- The shorelines are black with oil.

- They are loud from the sound of the propane guns.

- Stubby, brown pencil-thick roots stick up from the oily ground to serve as a reminder that grass once grew there.

- Between these roots are puddles of thick tar with pink and purple sheens circling the top, much like bubbles.

- There are trails of plywood placed along the shore so people can walk.

And they all smell like the dirty part of a Jiffy Lube.

"It's a very strong scent of oil," says Todd Baker, a state biologist with the Louisiana Department of Wildlife and Fisheries. The state organized this trip for media members, and Baker is the point man. There are about a dozen people dragging cables and cameras and recorders, trying to capture the perfect picture while navigating the plywood trail.

Todd Baker, biologist with Louisiana Wildlife and Fisheries.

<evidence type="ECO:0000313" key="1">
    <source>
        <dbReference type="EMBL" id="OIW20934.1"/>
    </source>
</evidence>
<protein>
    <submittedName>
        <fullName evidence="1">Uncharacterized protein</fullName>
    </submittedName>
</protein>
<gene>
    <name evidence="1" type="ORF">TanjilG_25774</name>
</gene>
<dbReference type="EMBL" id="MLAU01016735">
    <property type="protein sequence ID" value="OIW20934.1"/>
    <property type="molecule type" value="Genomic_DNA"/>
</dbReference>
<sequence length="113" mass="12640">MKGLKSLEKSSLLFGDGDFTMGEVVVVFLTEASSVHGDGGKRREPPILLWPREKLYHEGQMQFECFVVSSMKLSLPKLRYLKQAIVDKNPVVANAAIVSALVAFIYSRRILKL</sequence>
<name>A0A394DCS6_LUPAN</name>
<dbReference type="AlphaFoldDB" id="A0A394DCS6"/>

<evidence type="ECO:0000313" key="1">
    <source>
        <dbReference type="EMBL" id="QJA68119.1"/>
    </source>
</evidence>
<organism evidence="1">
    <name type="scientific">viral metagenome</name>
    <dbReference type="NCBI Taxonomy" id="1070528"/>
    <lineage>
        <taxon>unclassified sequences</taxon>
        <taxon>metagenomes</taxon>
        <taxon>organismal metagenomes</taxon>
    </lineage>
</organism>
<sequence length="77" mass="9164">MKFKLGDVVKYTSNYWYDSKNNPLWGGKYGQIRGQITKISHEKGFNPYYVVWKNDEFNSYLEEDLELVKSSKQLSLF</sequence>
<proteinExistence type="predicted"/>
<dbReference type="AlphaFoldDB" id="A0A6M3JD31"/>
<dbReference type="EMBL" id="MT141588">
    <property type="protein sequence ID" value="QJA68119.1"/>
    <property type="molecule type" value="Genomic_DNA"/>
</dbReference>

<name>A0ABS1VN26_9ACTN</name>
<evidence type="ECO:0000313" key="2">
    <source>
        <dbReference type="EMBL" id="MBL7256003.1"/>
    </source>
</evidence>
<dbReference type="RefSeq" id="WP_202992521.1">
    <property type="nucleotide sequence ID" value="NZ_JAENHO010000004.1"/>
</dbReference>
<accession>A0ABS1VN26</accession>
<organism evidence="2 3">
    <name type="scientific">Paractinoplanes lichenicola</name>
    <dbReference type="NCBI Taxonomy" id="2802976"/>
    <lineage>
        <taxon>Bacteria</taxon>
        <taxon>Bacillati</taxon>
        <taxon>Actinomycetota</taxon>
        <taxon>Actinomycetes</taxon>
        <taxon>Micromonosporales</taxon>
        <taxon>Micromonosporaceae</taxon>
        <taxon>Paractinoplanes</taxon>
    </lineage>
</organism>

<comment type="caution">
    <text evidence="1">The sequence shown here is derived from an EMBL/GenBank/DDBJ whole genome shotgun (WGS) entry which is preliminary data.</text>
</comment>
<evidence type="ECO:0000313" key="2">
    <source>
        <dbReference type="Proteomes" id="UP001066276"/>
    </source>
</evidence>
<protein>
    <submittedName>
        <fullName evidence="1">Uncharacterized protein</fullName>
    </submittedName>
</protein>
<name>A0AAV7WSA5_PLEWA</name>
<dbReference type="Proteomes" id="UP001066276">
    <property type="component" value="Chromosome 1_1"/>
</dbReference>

Todd Baker, biologist with Louisiana Wildlife and Fisheries.

Baker has been answering questions for two hours, but every time he appears to tire, he catches a second wind, and powers through with new words for the old answer. He seems to relish each opportunity to get news of the "oil islands" out to the public through multiple media outlets.

"I mean, there's certainly restoration that could be going on right now!" Baker tells a reporter. "We know we have impacts, you can see them here. So there should be restoration ongoing as soon as possible."

Someone asks, "Isn't that a conversation you should have with BP?"